I got my own installer to work in a couple of hours of coding and testing.
The more I read about MSI, the more likely I'm going to avoid it.

Mention MSI in various tech forums and you can hear a pin drop -- nobody
either wants to talk about it or has gone thru the same frustration and
either went with a 3rd party product and/or coded their own solutions (as I
did). Seeing as 3rd party products such as InstallShield are ridiculously
priced I can see why coding one's own solution is a far better option --
which ironically is exactly what MS don't want developers.

"VJ" <vi********@yahoo.com> wrote in message
news:ud**************@TK2MSFTNGP04.phx.gbl...
You are correct Rob... we had to do the same.. Run to packages.. one to
remove previous 1.1 installation and then add the 2.0 version.
Frustrating.. but liveable.

I am very much interested in learning a alternate option...

VJ

"Rob R. Ainscough" <ro*****@pacbell.net> wrote in message
news:eA**************@TK2MSFTNGP04.phx.gbl...
The task is brain dead simple - Uninstall prior Windows Service and
Install newer version of Windows Service

Background:
1. My Windows Service written in .NET 1.1 and deployed via MSI (Windows
Installer)
2. My Windows Service is upgraded to .NET 2.0 with deployment project
using MSI (Windows Installer)

Upgrade code is the same from the .NET 1.1 version to the .NET 2.0
version (Product code has changed, per MSDN spec)

The .NET 2.0 deployment will NOT "RemovePreviousInstall" no matter what
approach I use. Works fine across .NET 2.0 app versions, but not with
.NET 1.1 to .NET 2.0.

My only conceptual solution to this problem is:

Code a .NET 1.1 App to force MSIEXEC /x {product code} uninstall (as I
can make the assumption .NET 1.1 is installed) and then have the .NET 1.1
App shell the Setup.exe for my .NET 2.0 deployment MSI (which will
install .NET 2.0 as needed).

I find it hard to believe this is the ONLY way to accomplish this? I've
read Phil Wilson book (Windows Installer) and from that it seems I have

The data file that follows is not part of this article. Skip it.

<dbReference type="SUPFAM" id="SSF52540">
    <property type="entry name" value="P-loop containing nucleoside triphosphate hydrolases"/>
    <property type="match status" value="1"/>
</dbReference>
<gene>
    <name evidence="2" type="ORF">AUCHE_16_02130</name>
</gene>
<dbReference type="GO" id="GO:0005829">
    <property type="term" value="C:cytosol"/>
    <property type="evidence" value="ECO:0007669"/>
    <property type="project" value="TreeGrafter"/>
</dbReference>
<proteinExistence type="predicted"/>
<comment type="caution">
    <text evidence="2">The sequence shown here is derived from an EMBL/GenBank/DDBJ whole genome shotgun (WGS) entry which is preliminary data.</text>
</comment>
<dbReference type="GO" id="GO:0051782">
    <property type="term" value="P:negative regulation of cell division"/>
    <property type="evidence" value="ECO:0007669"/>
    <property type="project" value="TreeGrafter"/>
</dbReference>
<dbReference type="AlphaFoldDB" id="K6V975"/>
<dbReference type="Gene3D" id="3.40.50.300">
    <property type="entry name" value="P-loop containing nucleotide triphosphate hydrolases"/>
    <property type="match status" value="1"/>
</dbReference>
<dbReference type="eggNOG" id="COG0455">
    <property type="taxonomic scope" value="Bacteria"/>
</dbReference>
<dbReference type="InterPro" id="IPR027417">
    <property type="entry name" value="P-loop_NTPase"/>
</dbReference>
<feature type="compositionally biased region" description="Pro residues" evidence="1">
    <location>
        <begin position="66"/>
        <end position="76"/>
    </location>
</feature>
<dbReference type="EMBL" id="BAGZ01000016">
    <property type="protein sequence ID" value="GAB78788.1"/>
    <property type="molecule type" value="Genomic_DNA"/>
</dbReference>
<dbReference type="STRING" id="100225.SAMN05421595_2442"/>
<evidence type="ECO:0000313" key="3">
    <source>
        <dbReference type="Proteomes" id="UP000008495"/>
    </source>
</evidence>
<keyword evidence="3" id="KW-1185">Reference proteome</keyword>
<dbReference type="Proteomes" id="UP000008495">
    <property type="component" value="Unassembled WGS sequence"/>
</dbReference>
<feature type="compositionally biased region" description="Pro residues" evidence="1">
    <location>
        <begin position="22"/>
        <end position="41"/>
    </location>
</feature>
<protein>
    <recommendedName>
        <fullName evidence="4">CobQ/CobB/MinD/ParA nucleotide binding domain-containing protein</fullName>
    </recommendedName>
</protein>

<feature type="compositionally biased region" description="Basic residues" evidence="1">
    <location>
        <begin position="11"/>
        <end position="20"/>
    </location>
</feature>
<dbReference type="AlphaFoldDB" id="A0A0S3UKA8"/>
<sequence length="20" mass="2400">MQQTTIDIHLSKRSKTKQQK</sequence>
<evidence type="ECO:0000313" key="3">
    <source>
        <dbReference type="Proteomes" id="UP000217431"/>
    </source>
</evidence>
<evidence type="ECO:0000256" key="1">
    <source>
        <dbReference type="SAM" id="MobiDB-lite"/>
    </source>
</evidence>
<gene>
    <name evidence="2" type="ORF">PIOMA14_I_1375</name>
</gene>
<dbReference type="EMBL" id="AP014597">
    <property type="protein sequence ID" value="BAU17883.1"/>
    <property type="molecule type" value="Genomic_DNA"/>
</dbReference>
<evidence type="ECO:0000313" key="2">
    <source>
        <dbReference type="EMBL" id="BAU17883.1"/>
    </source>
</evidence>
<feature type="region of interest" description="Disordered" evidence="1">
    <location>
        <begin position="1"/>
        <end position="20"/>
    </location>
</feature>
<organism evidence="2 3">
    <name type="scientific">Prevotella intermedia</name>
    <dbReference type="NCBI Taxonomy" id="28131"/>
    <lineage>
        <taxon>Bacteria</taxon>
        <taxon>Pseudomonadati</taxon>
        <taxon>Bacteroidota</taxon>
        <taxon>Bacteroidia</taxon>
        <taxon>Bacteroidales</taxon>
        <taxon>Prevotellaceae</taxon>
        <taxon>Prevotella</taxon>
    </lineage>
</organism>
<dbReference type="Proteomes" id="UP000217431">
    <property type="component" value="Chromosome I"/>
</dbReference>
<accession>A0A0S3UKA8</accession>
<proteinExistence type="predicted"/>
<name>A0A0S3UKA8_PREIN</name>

no other options. I've tried in vain to use Installer class and and/or
custom actions to trigger the uninstall of my prior windows service, but
that results in "Only one instance of installer can be run at a time...."

If someone knows the person or dev team responsible for MSI work, please
share -- I would like to ask them some questions -- I've spent the past 3
days trying to do what should be a VERY simple task, only to be hit with
road block after road block and limitations (specifically imposed) of
Windows Installer.

Rob.

P.S. The fact that I and Brandon are getting ZERO responses (on multiple
news groups/forums) I would have to assume many other developers have
opt'd out from using MSI at all for what I dare suggest are the same
reasons I'm bumped into.


May 10 '06 #3

P: n/a
"Rob R. Ainscough" <ro*****@pacbell.net> wrote in message
news:OF**************@TK2MSFTNGP05.phx.gbl...
Livable perhaps, but some documentation to indicate such limitations could
have saved me 3 wasted days and long hours trying to convince myself that
this can be done the MS way.

I got my own installer to work in a couple of hours of coding and testing.
The more I read about MSI, the more likely I'm going to avoid it.

Mention MSI in various tech forums and you can hear a pin drop -- nobody
either wants to talk about it or has gone thru the same frustration and
either went with a 3rd party product and/or coded their own solutions (as
I did). Seeing as 3rd party products such as InstallShield are
ridiculously priced I can see why coding one's own solution is a far
better option -- which ironically is exactly what MS don't want
developers.


I think this is a .NET Framework issue, not an MSI problem. It's also not
just a V1.1 to V2.0 problem, it's always a problem. This is one of the
reasons why we stopped using the classes in the
System.Configuration.Install.Installer hierarchy. When you use an Installer
class marked with the RunInstaller attribute, Visual Studio generates an MSI
that calls InstallUtilLib.dll as a custom action. InstallUtilLib loads your
V1 assembly and calls the Uninstall methods. The MSI then continues and
when it gets to installing V2 of your product, MSI again calls
InstallUtilLib.dll which loads your assembly so that it can call the Install
method but, the assembly is already mapped (from the previous Uninstall) so,